My son is said something along these lines shorly before he left to serve you, his fellow citizens in the United States Army.  More on that later.

I am not a great family historian, but I do know that my family has served its fellow citizens by serving in our nation’s armed forces.  I could become at this moment altruistic, but I won’t.  They served for their own reasons.  I could also wax utopian and have the attitude that service in the military is not a good thing because war is evil.  Of course war is evil, and so service in the military is not a redeeming panacea that frames human character.   Serving in the military has as a goal ending the life of an enemy, so any military service is a necessity of evil.  The word necessity should be the word which catches our eyes.  In case any have unrealistic fantasies out there, it’s a rough world out there, filled with people who don’t like us – and I write this knowing that the “thems” in their own context are an “us”.

I will not at this time go too far afield and talk about patriotism.  Let me just give the short version and say that one of the most maddening phrases, songs, and attitudes I hear is the one “Proud to be an American”.  It’s not because I disagree with the policies of our country, overly lament the national errors our forebears have made, nor disagree with the concept that America on the whole has been a force of good.  I just think the statement is stupid.  One has no basis to be “proud” of something they had no control over.  I’m happy or lucky or even blessed to be an American would be a much more accurate and intellectually honest statement.  My son’s statement back this summer reminded me of that.

My relatives have served our nation from their arrival in the 1840’s.  From the Civil War, World War One and Two, Vietnam and today my family members have worn the uniform.  I am lucky that I have such people in my family who sacrificed so that our nation was torn in two was sustained.  I am lucky that today when there are many who still do not wish our nation well, my son in his words, “gets to stand up for his country”.

I also was lucky to serve, but my service pales when I consider that my Uncle Peter Smith served as a Doughboy in France in World War One.  I am shamed of my “pride” in my own service when I consider that my grandparents had four sons – my Uncles Jim, John, Frank and James – all serving in World War Two.  I can’t imagine the daily prayers, hopes put on hold, and fears that they experienced, until recently when I have begun to have maybe a concept of what they faced.  My Uncle Jim’s vessel was torpedoed three times in World War Two, my Uncle Frank was 17 years old when he was a casualty at Omaha Beach spending much of the rest of his life in pain reliving that horrible day from his adolescense, my Uncle James spent much of his 20’s island hopping while in the USMC, including involvment in Bloody Tarawa.  When faced with this level of service to their country, my “pride” is indeed pathetic, and I indeed was lucky to have served as a Paratrooper.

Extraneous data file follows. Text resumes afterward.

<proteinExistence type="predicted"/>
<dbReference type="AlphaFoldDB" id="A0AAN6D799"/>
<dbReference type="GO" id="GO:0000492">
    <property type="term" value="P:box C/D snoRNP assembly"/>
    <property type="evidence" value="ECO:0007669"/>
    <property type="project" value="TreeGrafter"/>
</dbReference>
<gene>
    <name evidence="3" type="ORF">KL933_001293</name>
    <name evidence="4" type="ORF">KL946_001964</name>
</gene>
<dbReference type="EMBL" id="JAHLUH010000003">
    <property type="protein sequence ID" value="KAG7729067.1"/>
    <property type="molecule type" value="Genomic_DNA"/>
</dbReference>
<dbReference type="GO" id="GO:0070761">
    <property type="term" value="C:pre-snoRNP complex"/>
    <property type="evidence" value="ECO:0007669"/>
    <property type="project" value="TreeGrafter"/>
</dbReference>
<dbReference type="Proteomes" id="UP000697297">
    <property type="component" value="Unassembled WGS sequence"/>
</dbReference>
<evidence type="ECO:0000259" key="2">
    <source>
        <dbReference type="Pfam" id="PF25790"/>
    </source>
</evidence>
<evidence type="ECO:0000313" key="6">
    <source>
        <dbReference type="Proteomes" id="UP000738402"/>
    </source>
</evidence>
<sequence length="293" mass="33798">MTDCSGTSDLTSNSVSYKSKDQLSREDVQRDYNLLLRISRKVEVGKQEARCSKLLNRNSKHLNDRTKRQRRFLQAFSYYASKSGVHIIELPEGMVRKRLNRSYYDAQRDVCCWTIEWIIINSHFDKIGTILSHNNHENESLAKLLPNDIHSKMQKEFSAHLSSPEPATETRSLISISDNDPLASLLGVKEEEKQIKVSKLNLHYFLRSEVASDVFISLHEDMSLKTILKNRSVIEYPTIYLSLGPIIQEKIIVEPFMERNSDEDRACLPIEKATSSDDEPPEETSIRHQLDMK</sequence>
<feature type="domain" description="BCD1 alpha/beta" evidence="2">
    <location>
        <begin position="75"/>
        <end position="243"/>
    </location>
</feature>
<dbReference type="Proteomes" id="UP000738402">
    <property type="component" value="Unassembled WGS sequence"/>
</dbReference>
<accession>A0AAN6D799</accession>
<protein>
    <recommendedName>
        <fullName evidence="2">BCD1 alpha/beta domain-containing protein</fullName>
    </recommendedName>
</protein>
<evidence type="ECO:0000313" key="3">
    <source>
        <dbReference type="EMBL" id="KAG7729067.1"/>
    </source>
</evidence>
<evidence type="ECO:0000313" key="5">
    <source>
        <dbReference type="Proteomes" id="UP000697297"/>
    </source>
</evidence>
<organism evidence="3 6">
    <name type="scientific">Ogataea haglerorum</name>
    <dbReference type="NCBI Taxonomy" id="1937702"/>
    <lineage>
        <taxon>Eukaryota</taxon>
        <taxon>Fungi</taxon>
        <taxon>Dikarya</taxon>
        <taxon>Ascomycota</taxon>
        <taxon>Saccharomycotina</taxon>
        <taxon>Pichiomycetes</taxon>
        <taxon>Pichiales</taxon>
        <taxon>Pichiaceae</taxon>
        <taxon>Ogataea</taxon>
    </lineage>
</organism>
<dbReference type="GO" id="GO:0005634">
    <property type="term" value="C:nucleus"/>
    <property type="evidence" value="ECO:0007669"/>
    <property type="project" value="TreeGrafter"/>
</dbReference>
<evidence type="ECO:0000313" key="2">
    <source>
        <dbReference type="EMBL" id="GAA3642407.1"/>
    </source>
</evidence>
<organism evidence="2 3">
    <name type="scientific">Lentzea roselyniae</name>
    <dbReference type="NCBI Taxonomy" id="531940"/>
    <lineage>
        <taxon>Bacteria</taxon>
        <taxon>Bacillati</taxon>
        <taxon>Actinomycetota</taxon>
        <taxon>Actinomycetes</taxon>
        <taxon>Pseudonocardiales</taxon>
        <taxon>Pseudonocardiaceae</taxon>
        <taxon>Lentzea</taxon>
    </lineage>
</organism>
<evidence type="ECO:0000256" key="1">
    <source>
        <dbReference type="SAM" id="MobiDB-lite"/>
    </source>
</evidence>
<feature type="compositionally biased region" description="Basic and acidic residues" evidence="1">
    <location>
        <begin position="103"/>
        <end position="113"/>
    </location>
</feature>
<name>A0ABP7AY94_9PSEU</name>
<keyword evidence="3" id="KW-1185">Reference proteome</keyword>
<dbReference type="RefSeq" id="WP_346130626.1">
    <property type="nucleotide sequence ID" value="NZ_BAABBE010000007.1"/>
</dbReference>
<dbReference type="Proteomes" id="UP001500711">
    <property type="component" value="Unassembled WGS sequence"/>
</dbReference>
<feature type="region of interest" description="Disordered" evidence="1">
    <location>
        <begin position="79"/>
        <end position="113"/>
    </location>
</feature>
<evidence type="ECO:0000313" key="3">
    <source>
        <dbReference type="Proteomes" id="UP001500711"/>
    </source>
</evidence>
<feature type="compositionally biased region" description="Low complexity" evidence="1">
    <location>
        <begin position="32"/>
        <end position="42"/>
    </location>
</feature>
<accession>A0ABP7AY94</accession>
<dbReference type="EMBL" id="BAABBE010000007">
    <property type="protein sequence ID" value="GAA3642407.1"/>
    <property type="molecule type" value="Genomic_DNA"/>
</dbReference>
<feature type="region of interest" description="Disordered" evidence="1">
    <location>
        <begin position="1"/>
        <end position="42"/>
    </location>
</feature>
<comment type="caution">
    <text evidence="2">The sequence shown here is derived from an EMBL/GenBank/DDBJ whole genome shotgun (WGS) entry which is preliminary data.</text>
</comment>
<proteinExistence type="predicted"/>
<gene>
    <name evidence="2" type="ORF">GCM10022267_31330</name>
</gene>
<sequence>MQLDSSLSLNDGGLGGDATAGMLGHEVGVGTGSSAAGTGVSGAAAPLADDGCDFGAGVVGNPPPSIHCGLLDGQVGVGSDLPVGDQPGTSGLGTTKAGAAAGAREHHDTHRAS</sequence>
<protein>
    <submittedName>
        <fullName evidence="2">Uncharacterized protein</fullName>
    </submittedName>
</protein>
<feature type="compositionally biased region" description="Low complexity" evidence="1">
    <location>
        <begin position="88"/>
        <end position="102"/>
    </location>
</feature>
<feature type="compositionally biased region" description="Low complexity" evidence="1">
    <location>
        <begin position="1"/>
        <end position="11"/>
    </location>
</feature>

My son enlisted this past summer.  In his words, he is lucky.  My son had many stumbles as an adolescent, and like many parents today, I was impotent to stop him on his own path to ruin.  Luckily for me when he was spiraling downward, he and my wife caught him.  God was also most kind to my son, and my son much to my joy recongizes the mercy that was given to him.  However, my son did not have a clear direction and needed one.  He had also done many things that while forgiven, only time could heal the wounds and the breaches of trust done to them.  This was a real family crisis.  There were little places he could turn.  At 19 he knew he didn’t want to go to college.  He also knew that he didn’t want a job working at a deli, Walmart, 7-11 etc.  He considered moving to the Midwest with his mother, but didn’t wish to do that either.  In the past he would have run from his responsibility.  I also knew I had to help him. 

I picked him up one morning and laid out the thin options he had before him.  I added one, that I don’t regret, but knew that doing so, was not without risk, and mentioned service in the armed forces.  I told him I would go with him to the recruiter and asked him to respectfully listen to what they said.  He shocked me when he said he would do so.   Even though I had been in the Army I mentioned the Coast Guard, Air Force and Navy.  I am sure that you all know why I would mention these first.  He said, No, but he would visit the Marines and Army recruiter.  I said that the Guard or Reserves would be a good option.  He was silent.